Automonitorização da Glicemia/métodos , Diabetes Mellitus Tipo 2/sangue , Estilo de Vida Saudável/fisiologia , Feminino , Humanos , Masculino , Pessoa de Meia-Idade , Projetos Piloto
J Intern Med ; 280(4): 388-97, 2016 Oct.
Artigo em Inglês | MEDLINE | ID: mdl-27010424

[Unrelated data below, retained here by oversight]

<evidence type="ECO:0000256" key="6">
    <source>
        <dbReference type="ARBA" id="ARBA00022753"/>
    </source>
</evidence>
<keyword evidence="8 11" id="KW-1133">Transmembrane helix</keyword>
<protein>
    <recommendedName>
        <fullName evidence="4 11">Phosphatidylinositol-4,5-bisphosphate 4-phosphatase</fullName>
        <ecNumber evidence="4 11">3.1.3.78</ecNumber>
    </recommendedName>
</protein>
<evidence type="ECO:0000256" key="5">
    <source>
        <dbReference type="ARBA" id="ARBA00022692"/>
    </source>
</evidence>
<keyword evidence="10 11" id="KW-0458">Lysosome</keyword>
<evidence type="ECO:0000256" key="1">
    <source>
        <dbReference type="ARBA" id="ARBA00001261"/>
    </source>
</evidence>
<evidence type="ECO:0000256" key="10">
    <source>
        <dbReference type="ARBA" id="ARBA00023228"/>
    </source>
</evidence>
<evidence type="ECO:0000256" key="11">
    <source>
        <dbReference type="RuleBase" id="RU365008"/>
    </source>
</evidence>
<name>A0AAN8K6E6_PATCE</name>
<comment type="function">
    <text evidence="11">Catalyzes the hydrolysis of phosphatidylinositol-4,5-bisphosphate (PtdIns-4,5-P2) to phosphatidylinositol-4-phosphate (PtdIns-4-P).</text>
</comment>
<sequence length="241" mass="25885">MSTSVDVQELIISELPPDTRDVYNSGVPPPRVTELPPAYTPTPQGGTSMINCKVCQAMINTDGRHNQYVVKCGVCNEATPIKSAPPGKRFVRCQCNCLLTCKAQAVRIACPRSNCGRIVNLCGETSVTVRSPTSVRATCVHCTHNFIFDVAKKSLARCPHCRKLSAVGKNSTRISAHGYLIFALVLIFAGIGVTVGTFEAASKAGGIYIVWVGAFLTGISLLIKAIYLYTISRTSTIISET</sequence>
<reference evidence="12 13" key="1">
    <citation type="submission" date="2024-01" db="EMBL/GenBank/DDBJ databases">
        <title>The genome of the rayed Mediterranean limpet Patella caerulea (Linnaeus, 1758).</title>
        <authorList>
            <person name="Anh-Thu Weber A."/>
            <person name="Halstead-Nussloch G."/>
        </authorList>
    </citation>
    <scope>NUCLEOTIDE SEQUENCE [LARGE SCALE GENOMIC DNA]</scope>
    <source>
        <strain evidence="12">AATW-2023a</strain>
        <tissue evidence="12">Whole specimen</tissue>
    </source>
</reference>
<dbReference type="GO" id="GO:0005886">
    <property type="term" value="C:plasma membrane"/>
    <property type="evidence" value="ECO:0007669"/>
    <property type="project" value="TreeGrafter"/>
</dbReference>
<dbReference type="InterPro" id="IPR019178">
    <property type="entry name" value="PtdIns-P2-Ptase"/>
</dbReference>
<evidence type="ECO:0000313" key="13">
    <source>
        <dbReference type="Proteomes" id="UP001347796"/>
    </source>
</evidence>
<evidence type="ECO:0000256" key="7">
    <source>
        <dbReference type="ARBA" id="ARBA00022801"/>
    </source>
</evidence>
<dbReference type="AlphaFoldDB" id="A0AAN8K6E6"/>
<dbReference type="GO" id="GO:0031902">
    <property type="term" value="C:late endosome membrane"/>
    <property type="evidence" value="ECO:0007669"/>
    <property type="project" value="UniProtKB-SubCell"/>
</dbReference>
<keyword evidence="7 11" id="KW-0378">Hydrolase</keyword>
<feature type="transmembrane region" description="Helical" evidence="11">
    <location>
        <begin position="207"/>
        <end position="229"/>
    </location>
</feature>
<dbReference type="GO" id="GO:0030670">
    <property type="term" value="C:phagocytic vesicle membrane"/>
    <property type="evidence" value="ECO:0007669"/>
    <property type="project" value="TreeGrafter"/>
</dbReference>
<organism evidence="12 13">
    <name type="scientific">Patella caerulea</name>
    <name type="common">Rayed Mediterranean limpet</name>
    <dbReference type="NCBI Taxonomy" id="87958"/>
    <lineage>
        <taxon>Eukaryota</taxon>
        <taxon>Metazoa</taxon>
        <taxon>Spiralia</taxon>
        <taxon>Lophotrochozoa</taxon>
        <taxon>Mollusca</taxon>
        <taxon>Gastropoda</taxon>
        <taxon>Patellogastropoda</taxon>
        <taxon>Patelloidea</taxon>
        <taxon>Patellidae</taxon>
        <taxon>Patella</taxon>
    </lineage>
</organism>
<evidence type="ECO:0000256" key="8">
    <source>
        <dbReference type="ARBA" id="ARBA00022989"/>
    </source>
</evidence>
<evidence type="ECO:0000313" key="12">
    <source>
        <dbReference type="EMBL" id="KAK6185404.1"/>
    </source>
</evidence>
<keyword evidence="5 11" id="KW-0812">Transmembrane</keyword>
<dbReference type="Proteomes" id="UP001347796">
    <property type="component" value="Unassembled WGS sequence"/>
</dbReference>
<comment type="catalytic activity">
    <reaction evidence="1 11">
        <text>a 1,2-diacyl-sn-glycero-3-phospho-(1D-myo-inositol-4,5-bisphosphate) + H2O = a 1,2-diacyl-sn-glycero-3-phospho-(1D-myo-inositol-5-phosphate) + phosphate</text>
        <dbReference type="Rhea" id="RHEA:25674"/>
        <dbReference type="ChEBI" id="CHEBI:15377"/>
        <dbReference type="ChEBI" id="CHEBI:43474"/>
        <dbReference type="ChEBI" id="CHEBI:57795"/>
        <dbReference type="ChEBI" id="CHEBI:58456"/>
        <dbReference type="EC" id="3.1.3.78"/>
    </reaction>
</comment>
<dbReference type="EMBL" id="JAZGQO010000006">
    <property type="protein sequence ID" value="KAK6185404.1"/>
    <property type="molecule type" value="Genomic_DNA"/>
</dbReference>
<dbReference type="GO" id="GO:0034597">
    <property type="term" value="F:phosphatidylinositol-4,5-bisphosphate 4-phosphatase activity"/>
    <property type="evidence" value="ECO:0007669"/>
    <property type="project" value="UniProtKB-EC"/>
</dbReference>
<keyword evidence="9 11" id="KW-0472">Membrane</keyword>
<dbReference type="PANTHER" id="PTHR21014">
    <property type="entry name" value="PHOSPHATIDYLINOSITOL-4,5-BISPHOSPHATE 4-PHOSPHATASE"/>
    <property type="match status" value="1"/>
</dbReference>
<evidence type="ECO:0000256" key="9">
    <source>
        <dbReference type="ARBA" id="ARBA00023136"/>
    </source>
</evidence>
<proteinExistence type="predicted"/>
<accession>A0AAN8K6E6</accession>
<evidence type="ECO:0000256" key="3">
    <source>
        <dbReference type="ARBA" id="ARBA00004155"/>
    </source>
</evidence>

BACKGROUND/OBJECTIVE: Very low-carbohydrate, high-fat (LC) diets are used for type 2 diabetes (T2DM) management, but their effects on psychological health remain largely unknown. This study examined the long-term effects of an LC diet on psychological health. METHODS: One hundred and fifteen obese adults [age: 58.5 ± 7.1 years; body mass index: 34.6 ± 4.3 kg m(-2) ; HbA1c : 7.3 ± 1.1%] with T2DM were randomized to consume either an energy-restricted (~6 to 7 MJ), planned isocaloric LC or high-carbohydrate, low-fat (HC) diet, combined with a supervised exercise programme (3 days week(-1) ) for 1 year. Body weight, psychological mood state and well-being [Profile of Mood States (POMS), Beck Depression Inventory (BDI) and Spielberger State Anxiety Inventory (SAI)] and diabetes-specific emotional distress [Problem Areas in Diabetes (PAID) Questionnaire] and quality of life [QoL Diabetes-39 (D-39)] were assessed. RESULTS: Overall weight loss was 9.5 ± 0.5 kg (mean ± SE), with no difference between groups (P = 0.91 time × diet). Significant improvements occurred in BDI, POMS (total mood disturbance and the six subscales of anger-hostility, confusion-bewilderment, depression-dejection, fatigue-inertia, vigour-activity and tension-anxiety), PAID (total score) and the D-39 dimensions of diabetes control, anxiety and worry, sexual functioning and energy and mobility, P < 0.05 time. SAI and the D-39 dimension of social burden remained unchanged (P ≥ 0.08 time). Diet composition had no effect on the responses for the outcomes assessed (P ≥ 0.22 time × diet). CONCLUSION: In obese adults with T2DM, both diets achieved substantial weight loss and comparable improvements in QoL, mood state and affect. These results suggest that either an LC or HC diet within a lifestyle modification programme that includes exercise training improves psychological well-being.